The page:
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anonymous

  • one year ago

Can someone help me out with Rational Zero Theorem problems? x^3 - 2x^2 - 25 + 50 = 0 https://i.imgur.com/NLjwYRX.png

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  1. UsukiDoll
    • one year ago
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    let me see if I can still remember this... you need all factors of the last digit which is 50 and then test it to see if the result comes to 0 then use long division to grab the other roots awwwwwww crud.. ok so we need to use synthetic division and make sure that our remainder is 0 ???

  2. UsukiDoll
    • one year ago
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    yeah if th.......... man........ I like the other way though... like find all factors, test it out in the function to see if we have 0 and then use long division on it, but I guess we can use synthetic to make the process go faster.

  3. anonymous
    • one year ago
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    I remember that you have to do synthetic division and I know how to do that, but I don't know how to find the zeros. Was it something to do with the exponents and putting them in order and then taking them and testing them all out individually?

  4. UsukiDoll
    • one year ago
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    find all possible factors of the number 50 which is 1,2,5,10,25,50 but we have to consider the negative versions too so -1,-2,-5,-10,-25,-50

  5. UsukiDoll
    • one year ago
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    12 numbers to test out .......

  6. anonymous
    • one year ago
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    Aren't some of those numbers ones you would be using for the table itself? So at the top it would be something like... 1 2 −25 50 then you would test the numbers with those?

  7. anonymous
    • one year ago
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    I'm getting -5, 5, and 2, but those are probably waaay off.

  8. UsukiDoll
    • one year ago
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    hmmm I've done this differently... once I got all of my possible factors, I plug them back into the equation and see if I end up with a 0. If I do, it's a root. If not, toss that number out and try again. ANd then I use long division (because I was taught how to do this differently and prefer that style) did you plug in x = -5,5, and 2 into the equation?

  9. anonymous
    • one year ago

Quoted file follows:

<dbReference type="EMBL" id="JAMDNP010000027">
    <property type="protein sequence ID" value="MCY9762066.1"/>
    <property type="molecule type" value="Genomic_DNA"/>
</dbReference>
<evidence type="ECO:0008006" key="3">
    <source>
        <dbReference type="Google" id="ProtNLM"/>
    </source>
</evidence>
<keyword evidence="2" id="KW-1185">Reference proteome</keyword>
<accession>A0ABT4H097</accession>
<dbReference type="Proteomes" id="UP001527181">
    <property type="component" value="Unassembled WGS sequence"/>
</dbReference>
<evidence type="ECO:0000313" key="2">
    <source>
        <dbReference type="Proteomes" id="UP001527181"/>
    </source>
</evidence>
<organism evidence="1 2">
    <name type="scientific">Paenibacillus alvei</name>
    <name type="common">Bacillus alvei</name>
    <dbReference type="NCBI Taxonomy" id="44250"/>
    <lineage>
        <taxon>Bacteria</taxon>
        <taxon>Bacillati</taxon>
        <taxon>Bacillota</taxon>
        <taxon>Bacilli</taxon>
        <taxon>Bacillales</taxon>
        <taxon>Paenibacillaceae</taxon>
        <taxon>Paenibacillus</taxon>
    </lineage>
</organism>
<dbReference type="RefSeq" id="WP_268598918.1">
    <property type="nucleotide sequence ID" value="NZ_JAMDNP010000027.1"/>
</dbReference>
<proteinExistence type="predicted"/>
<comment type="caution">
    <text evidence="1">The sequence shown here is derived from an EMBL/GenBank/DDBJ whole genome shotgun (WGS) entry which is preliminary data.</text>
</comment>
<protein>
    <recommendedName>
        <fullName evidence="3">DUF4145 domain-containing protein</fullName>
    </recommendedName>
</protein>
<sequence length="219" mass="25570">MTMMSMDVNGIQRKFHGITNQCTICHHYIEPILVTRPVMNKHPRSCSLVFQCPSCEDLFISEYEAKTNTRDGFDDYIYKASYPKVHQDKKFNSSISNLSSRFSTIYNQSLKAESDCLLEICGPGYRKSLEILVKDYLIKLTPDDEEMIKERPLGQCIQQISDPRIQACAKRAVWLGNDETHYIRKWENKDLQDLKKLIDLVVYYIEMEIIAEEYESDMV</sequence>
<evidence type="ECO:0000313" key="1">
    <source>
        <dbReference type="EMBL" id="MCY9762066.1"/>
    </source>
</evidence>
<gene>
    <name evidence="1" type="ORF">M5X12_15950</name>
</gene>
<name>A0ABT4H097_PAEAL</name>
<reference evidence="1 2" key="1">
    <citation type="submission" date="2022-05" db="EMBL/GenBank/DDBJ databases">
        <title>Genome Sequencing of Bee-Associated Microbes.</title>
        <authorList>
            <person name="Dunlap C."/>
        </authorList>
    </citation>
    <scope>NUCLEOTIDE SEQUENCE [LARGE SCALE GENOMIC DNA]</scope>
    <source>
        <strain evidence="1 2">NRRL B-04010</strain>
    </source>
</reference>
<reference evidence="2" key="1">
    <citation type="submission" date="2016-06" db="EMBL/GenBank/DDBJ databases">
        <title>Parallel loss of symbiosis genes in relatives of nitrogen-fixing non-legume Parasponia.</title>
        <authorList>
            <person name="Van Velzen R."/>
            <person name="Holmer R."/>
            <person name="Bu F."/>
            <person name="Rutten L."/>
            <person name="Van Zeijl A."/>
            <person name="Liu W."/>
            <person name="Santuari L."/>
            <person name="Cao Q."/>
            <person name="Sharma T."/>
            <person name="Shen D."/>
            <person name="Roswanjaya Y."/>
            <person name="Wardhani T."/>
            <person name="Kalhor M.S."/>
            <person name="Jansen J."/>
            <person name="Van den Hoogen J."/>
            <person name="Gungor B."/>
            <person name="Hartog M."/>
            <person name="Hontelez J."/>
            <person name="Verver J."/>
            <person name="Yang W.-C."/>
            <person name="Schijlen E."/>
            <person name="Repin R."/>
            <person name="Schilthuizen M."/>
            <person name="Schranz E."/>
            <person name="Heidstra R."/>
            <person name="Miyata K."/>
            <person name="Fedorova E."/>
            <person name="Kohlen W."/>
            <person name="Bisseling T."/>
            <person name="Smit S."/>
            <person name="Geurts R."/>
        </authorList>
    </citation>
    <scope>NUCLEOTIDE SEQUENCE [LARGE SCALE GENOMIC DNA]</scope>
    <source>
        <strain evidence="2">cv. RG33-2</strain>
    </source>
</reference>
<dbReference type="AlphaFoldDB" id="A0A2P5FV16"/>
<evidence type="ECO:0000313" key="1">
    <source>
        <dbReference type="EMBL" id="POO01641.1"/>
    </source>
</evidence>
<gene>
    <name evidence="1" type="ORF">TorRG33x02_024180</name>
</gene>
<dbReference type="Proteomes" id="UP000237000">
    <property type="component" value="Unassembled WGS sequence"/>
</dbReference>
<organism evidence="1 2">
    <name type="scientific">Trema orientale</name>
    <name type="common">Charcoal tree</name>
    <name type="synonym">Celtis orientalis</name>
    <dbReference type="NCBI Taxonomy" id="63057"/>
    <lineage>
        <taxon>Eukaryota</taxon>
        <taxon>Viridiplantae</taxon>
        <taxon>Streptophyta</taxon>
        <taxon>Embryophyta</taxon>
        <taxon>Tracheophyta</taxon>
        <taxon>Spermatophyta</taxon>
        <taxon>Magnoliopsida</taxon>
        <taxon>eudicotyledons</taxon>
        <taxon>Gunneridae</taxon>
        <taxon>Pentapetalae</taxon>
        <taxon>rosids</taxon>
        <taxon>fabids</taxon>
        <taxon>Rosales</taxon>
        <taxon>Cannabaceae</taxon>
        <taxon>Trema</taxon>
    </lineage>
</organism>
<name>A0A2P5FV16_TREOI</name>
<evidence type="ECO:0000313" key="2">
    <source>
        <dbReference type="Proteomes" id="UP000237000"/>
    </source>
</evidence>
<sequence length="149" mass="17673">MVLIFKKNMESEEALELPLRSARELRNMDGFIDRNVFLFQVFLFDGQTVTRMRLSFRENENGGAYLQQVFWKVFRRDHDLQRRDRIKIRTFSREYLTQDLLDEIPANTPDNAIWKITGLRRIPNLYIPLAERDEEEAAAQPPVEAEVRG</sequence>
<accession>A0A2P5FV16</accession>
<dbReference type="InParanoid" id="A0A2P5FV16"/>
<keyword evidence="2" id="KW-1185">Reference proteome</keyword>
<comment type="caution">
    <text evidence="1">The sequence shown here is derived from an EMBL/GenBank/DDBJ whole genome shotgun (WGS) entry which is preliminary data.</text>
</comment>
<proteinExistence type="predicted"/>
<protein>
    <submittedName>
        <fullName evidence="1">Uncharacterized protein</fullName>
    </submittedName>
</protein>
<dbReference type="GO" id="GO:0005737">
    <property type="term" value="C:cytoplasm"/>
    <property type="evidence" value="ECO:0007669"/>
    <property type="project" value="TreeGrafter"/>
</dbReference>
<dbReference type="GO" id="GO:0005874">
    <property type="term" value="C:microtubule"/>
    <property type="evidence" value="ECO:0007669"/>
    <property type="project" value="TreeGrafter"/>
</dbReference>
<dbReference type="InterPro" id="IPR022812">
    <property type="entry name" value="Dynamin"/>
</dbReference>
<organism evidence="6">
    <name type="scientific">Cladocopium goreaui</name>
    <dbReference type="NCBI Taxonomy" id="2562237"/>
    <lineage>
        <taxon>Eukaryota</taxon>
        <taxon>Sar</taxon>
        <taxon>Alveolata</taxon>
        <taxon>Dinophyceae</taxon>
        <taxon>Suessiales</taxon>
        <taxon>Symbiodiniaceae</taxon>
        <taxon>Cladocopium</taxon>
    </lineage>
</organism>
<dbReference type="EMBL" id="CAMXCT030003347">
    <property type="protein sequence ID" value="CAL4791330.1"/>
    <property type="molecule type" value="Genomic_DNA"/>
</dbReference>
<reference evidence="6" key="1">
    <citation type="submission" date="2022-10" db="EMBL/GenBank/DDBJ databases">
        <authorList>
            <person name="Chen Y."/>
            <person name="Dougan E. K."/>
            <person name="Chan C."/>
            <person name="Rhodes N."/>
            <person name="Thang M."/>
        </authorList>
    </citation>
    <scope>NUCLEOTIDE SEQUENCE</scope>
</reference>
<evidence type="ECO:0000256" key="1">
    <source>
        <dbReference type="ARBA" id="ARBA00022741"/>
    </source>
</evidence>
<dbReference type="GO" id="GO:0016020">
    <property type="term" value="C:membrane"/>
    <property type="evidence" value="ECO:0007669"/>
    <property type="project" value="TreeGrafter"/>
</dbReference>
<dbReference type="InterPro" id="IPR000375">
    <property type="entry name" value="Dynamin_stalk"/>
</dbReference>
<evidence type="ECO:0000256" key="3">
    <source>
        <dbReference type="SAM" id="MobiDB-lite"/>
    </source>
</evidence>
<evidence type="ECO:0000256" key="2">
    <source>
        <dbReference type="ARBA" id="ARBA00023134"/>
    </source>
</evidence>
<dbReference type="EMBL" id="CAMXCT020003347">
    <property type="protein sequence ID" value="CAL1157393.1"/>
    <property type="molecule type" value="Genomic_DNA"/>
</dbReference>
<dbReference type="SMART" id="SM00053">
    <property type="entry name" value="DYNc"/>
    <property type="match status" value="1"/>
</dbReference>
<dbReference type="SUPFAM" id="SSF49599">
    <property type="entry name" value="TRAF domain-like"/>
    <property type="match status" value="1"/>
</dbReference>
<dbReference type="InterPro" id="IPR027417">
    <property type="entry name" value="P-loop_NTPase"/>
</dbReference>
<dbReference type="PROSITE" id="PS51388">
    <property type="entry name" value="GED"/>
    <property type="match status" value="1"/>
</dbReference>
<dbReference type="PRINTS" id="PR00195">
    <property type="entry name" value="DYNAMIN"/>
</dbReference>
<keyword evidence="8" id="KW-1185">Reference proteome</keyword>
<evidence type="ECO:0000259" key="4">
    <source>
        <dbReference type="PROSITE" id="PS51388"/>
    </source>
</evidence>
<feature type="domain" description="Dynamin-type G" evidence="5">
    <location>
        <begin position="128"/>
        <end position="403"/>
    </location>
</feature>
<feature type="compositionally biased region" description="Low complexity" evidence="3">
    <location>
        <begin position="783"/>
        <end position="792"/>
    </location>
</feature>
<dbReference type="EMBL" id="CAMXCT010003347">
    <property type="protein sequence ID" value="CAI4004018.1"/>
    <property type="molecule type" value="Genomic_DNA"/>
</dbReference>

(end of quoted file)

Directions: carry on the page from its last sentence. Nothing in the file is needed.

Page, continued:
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    I tested these and as long as I didn't screw up my long division these should be the roots. I'm not completely sure though. :/

  10. UsukiDoll
    • one year ago
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    either way ... it's right.

  11. UsukiDoll
    • one year ago
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    but I would've done long division... even though it takes forever.

  12. freckles
    • one year ago
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    you can check @mintalicarth by finding the following product (x-5)(x+5)(x-2)

  13. UsukiDoll
    • one year ago
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    |dw:1438755053787:dw| so when I plugged in x = 2 for the original equation, I got a 0 , so that's one root . we use long division or synthetic division to find the rest of the roots

  14. UsukiDoll
    • one year ago
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    hmmm it's been a while since I've done synthetic... maybe I should do that :P |dw:1438755208744:dw|

  15. UsukiDoll
    • one year ago
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    so if we use difference of squares formula |dw:1438755285695:dw| solving for x gives x = 5, and -5

  16. UsukiDoll
    • one year ago
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    so we found one root by testing it into the original equation and found the remaining roots using long division (or synthetic division) so.. x = 5,-5,2

  17. anonymous
    • one year ago
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    So if that's the solution set, would that be all the rational roots that are possible, or should I include the ones you said earlier?

  18. UsukiDoll
    • one year ago
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    solution set meaning which x value works...

  19. UsukiDoll
    • one year ago
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    x = 5,-5,2

  20. anonymous
    • one year ago
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    Basically I'm just making sure I have everything: a. -1, -2, -5, -10, -25, -50, 1, 2, 5, 10, 25, 50 b. 2 c. -5,5,2

  21. UsukiDoll
    • one year ago
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    sounds good.

  22. anonymous
    • one year ago
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    Thanks for all the help. :3

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